In this section you will:. Demonstrate a knowledge of the usefulness of simple machines. Differentiate between ideal and real machines in terms of efficiency. Analyze compound machines in terms of combinations of simple machines. Calculate efficiencies for simple and compound machines.
Everyone uses machines every day. Some are simple tools, such as bottle openers and screwdrivers, while others are complex, such as bicycles and automobiles.
Machines, whether powered by engines or people, make tasks easier.
A machine eases the load by changing either the magnitude or the direction of a force to match the force to the capability of the machine or the person.Section 10.2-2
The input work is the product of the effort force, Fe, that a person exerts, and the distance, de, his or her hand moved.
In the same way, the output work is the product of the resistance force, Fr, and the displacement of the load, dr.
A machine can increase force, but it cannot increase energy. An ideal machine transfers all the energy, so the output work equals the input work: Wo = Wi or Frdr = Fede.
This equation can be rewritten as Fr /Fe = de/dr.Section 10.2-7
A machine’s design determines its ideal mechanical advantage. An efficient machine has an MA almost equal to its IMA. A less-efficient machine has a small MA relative to its IMA.
To obtain the same resistance force, a greater force must be exerted in a machine of lower efficiency than in a machine of higher efficiency.Section 10.2-13
Is the magnitude realistic?
IMA is low for a bicycle because a greater Fe is traded for a greater dr. MA is always smaller than IMA. Because MA is low, Fr also will be low. The small distance the axle moves results in a large distance covered by the wheel. Thus, de should be very small.Section 10.2-43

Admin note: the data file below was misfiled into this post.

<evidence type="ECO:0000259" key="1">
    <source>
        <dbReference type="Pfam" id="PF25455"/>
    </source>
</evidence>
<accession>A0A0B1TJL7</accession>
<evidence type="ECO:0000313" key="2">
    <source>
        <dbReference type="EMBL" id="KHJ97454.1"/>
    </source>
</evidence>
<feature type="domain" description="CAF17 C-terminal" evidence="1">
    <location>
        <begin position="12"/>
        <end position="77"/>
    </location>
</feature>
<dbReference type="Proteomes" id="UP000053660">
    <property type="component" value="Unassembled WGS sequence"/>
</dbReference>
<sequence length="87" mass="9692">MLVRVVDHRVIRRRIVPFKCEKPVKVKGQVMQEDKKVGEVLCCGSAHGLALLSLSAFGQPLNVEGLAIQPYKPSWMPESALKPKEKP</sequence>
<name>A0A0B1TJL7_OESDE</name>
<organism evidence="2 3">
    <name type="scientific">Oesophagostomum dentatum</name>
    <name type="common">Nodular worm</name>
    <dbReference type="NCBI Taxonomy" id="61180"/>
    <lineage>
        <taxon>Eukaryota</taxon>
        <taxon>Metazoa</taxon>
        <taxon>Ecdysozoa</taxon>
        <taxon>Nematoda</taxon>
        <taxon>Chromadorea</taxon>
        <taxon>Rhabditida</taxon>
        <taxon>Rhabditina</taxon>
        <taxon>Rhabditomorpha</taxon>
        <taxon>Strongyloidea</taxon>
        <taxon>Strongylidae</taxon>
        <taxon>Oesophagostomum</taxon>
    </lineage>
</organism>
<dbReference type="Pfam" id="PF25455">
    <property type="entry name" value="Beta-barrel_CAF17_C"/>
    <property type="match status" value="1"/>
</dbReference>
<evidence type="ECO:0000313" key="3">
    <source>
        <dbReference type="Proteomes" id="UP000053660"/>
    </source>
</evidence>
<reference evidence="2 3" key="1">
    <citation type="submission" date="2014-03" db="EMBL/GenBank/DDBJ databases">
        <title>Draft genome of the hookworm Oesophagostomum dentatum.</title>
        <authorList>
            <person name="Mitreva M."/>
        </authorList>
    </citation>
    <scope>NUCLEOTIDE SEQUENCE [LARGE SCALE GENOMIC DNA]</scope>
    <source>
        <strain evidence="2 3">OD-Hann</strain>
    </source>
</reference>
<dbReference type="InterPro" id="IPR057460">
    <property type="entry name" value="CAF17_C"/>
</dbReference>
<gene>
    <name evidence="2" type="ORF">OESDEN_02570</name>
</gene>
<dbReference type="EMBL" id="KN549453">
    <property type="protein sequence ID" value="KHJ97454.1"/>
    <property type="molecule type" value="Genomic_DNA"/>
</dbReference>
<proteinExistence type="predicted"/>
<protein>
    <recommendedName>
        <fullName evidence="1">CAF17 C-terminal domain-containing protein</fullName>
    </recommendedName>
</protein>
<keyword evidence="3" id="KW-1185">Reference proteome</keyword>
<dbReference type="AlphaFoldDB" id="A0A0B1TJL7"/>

To increase the IMA, the rider needs to make the rear gear radius large compared to the front gear radius.
For the same force exerted by the rider, a larger force is exerted by the wheel on the road. However, the rider must rotate the pedals through more turns for each revolution of the wheel.Section 10.2-47
Although tall people usually can walk faster than short people can, a tall person must apply a greater force to move the longer lever formed by the leg bones.
Walking races are usually 20 or 50 km long. Because of the inefficiency of their lever systems and the length of a walking race, very tall people rarely have the stamina to win.Section 10.2-57
A. The efficiency of an ideal machine is 100%, whereas efficiency of a real machine can be more than 100%.
B. The efficiency of a real machine is 100%, whereas efficiency of an ideal machine can be more than 100%.
C. The efficiency of an ideal machine is 100%, whereas efficiency of a real machine is less than 100%.
D. The efficiency of a real machine is 100%, whereas efficiency of an ideal machine is less than 100%.Section 10.2-61
Reason:The efficiency of a machine (in percent) is equal to the output work, divided by the input work, multiplied by 100.
For an ideal machine, Wo = Wi.
Hence, efficiency of an ideal machine = 100%.
For a real machine, Wi > Wo.
Hence, efficiency of a real machine is less than 100%.Section 10.2-62
In a bicycle, the pedal and the front gear act like a wheel and an axle. The effort force is the force that the rider exerts on the pedal, Frider on pedal. The resistance force is the force that the front gear exerts on the chain, Fgear on chain. The chain exerts an effort force on the rear gear, Fchain on gear, equal to the force exerted on the chain by the gear. This gear and the rear wheel act like another wheel and axle. The resistance force here is the force that the wheel exerts on the road, Fwheel on road.Section 10.2-65
You examine the rear wheel on your bicycle. It has a radius of 35.6 cm and has a gear with a radius of 4.00 cm. When the chain is pulled with a force of 155 N, the wheel rim moves 14.0 cm. The efficiency of this part of the bicycle is 95.0 percent.
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